Big Little Lies by Liane Moriarty

Honestly, I would never have picked this book from my endless to-be-read list if it wasn’t for the tv show. I still think about it every day so it only made sense to get myself the book and find out more about the characters to whom I attached myself so fiercely.

Synopsis

Big Little Lies follows three women, each at a crossroads:

Madeline is a force to be reckoned with. She’s funny and biting, passionate, she remembers everything and forgives no one. Her ex-husband and his yogi new wife have moved into her beloved beachside community, and their daughter is in the same kindergarten class as Madeline’s youngest (how is this possible?). And to top it all off, Madeline’s teenage daughter seems to be choosing Madeline’s ex-husband over her. (How. Is. This. Possible?).

Celeste is the kind of beautiful woman who makes the world stop and stare. While she may seem a bit flustered at times, who wouldn’t be, with those rambunctious twin boys? Now that the boys are starting school, Celeste and her husband look set to become the king and queen of the school parent body. But royalty often comes at a price, and Celeste is grappling with how much more she is willing to pay.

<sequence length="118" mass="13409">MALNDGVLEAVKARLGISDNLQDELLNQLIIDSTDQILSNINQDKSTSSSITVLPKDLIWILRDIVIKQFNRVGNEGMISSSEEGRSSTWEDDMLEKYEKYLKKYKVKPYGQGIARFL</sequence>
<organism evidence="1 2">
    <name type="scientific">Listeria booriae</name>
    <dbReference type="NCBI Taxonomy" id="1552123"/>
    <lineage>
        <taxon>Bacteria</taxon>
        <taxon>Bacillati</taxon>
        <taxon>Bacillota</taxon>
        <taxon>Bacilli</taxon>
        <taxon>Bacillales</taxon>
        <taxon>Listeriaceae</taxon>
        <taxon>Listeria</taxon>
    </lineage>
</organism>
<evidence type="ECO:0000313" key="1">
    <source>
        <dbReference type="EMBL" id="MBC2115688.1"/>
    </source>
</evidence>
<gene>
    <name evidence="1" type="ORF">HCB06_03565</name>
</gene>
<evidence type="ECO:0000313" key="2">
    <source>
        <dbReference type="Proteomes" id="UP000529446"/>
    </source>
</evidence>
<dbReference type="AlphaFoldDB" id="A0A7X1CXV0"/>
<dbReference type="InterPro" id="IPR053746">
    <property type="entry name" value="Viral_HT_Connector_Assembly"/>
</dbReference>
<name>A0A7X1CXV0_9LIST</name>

New to town, single mum Jane is so young that another mother mistakes her for the nanny. Jane is sad beyond her years and harbours secret doubts about her son. But why? While Madeline and Celeste soon take Jane under their wing, none of them realises how the arrival of Jane and her inscrutable little boy will affect them all.

From Goodreads

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Big Little Lies published by Amy Einhorn Books, 2014

Big Little Lies the book ended up being quite different from the tv adaptation. However, both versions are gripping, funny and clever. I was not disappointed but I did wish the ending had been exactly like the show’s.

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A Monster Calls by Patrick Ness

I should probably let a few days pass before I write this review. But it feels like I should do justice to the book and do it now.

My heart is gone. It hasn’t been broken; it has been turned to dust. Beauty has that kind of power. So do certain kinds of sadness. And, God, does this book have every kind of beauty and sadness there is in this world.

Synopsis

The monster showed up after midnight. As they do.

But it isn’t the monster Conor’s been expecting. He’s been expecting the one from his nightmare, the one he’s had nearly every night since his mother started her treatments, the one with the darkness and the wind and the screaming…

This monster is something different, though. Something ancient, something wild. And it wants the most dangerous thing of all from Conor.

It wants the truth.

From Goodreads

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A Monster Calls published by Walker Books (2012)

This is the sort of story that I can feed the monster inside of me with. It’s juicy and raw, with a sweet and sour sauce. I hope my monster enjoys it because all of my other parts have.